Program Highlights

ARU experience day mini-courses

Go behind the scenes at Ayn Rand University and deepen your understanding of Objectivism by choosing one of three mini-courses.

Objectivism Through Ayn Rand’s Fiction

Ayn Rand’s major novels, The Fountainhead and Atlas Shrugged, are self-consciously philosophical novels, containing abstract themes, characters driven by opposing moral principles, and conflicts rooted in clashing worldviews. And more than that, Rand’s fictional heroes discover and embody new philosophical ideas, original to Rand. To begin to understand Rand’s distinctive worldview and to learn her new philosophy, Objectivism, there is no better place to start than with careful consideration of the content and meaning of her novels. Participants should have read all four of Ayn Rand’s major fiction works before attending. This mini-course is based on the full-length Ayn Rand University course of the same name.

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Dr. Onkar Ghate

Chief Philosophy Officer,
Ayn Rand Institute

Foundations of Physical Science: Astronomical Observations

This mini-course is based on the full-length Ayn Rand University course called “Foundations of Physical Science: Motion and Gravitation.” The full course traces the development of man’s understanding of motion and gravitation, starting with the earliest astronomical observations of pre-Greek civilizations, and culminating in the achievements of Isaac Newton.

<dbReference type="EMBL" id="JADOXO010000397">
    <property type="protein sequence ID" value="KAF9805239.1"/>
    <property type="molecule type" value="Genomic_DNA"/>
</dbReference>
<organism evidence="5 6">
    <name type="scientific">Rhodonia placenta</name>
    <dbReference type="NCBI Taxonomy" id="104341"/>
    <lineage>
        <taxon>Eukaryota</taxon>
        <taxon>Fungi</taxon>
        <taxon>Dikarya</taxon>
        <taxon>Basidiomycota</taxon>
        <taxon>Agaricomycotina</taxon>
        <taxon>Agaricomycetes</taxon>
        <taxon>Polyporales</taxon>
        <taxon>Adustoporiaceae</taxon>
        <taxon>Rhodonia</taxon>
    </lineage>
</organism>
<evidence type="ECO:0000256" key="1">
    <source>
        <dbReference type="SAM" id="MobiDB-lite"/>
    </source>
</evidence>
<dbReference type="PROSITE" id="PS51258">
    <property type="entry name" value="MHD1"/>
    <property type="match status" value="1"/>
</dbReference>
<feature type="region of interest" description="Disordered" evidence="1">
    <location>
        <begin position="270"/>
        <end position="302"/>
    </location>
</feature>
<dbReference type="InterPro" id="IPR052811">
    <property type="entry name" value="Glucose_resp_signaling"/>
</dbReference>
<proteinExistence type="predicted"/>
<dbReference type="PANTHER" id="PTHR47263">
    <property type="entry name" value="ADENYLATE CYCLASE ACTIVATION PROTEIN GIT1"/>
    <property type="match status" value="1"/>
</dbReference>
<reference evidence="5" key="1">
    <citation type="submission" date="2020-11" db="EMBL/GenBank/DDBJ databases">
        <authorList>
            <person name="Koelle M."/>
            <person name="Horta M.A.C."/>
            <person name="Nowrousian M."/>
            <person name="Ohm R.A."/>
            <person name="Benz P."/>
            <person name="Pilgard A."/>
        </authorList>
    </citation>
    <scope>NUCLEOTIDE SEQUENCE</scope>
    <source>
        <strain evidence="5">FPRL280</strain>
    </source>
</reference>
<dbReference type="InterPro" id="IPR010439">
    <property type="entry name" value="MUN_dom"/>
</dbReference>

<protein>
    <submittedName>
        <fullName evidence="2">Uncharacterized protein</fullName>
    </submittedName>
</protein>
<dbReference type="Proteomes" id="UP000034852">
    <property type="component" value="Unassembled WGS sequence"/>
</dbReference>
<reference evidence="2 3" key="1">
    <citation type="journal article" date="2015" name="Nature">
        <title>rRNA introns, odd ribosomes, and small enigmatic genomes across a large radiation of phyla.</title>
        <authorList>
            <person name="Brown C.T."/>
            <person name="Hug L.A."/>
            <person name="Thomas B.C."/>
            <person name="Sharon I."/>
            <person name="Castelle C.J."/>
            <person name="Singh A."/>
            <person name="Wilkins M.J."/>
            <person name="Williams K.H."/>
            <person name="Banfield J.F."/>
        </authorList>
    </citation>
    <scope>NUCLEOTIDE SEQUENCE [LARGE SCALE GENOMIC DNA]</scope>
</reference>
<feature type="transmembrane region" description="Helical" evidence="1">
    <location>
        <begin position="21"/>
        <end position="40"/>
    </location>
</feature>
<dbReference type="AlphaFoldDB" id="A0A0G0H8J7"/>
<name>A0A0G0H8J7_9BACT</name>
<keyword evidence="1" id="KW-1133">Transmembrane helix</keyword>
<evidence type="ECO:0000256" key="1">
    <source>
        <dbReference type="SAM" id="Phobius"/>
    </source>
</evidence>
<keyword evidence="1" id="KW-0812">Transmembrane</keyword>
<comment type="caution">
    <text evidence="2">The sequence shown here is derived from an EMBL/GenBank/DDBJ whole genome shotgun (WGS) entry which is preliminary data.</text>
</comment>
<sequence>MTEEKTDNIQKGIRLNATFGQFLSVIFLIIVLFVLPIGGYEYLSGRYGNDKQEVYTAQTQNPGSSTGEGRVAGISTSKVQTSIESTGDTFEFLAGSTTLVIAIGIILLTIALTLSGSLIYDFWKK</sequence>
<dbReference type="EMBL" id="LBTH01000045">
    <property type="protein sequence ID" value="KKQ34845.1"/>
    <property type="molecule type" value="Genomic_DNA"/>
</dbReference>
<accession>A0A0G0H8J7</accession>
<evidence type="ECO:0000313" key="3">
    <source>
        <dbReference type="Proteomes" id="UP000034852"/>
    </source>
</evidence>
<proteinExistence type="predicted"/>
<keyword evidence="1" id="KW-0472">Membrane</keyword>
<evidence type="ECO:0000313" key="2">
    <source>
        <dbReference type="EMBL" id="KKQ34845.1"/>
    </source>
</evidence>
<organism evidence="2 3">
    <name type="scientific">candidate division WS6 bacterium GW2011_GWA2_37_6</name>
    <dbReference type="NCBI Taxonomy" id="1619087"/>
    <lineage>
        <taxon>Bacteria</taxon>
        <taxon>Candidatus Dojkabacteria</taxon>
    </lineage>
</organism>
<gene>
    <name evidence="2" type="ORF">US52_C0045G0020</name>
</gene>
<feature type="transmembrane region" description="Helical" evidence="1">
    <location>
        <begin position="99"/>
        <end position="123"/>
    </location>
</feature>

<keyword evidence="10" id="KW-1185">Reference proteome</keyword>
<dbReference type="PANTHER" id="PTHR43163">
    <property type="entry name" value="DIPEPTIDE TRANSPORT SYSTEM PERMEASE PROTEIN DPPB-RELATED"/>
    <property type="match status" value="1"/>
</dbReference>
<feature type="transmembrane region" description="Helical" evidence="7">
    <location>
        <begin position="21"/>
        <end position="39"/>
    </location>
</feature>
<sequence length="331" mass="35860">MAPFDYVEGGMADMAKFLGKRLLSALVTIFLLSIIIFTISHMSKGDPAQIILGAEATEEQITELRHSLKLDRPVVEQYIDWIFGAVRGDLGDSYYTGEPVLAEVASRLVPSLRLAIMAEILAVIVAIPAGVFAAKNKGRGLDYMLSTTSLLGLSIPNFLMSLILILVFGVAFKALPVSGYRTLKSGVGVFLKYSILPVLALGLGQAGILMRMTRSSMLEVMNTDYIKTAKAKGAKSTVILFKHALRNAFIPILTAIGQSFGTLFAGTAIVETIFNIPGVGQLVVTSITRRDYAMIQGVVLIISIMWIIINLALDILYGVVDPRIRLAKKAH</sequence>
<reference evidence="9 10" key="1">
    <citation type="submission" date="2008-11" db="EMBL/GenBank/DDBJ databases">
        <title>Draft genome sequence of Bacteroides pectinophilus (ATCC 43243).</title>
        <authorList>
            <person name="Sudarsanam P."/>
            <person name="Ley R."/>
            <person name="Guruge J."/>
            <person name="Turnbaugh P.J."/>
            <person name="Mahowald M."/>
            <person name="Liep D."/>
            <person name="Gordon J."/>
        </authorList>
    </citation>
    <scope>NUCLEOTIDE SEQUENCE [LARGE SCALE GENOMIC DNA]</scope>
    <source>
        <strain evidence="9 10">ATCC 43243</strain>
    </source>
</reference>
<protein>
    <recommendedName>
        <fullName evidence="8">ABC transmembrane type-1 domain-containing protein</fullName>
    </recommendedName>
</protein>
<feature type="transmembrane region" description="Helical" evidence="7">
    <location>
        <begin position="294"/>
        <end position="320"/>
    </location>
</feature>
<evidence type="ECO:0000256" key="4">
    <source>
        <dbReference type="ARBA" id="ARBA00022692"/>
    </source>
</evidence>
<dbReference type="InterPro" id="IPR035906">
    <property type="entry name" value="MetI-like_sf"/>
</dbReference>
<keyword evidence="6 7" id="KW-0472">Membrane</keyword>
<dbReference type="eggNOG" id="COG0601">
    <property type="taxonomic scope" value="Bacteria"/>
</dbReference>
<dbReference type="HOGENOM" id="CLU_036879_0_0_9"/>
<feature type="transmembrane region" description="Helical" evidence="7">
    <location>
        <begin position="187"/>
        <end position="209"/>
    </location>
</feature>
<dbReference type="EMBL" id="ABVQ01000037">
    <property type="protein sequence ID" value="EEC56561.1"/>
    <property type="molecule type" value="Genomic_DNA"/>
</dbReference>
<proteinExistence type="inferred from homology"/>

This mini-course will focus on the observational starting points: the observed facts about the movements of the stars, planets, sun, and moon that gave rise to the first attempts to identify their natures and explain their motions.

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Dr. Keith Lockitch

Vice President of Education,
Ayn Rand Institute

Ayn Rand, a Philosopher Who Lived on Earth

Ayn Rand (19051982) wrote best-selling novels that have never been out of print, and seven collections of essays that explain and explore the principles and applications of her philosophy. The essence of Objectivism, she said, “is the concept of man as a heroic being, with his own happiness as the moral purpose of his life, with productive achievement as his noblest activity, and reason as his only absolute.” These ideas are evident throughout her life and her body of work.

This biographical mini-course, which includes information that has never before been made public, examines the development of her philosophy through the course of her colorful life, including a Russian childhood blighted by the Bolshevik Revolution; her experiences as a Broadway playwright, Hollywood screenwriter, and political campaigner; the composition of her best-selling books; her world-renown as a lecturer and writer on her system of thought, and a wide range of friends and admirers.

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Dr. Shoshana Milgram

Associate Professor of English, Virginia Tech

Featured Talks

Living ObjectivelyIntegrating Objectivity Into Your Every Day

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Dr. Tara Smith

Professor of Philosophy, University of Texas at Austin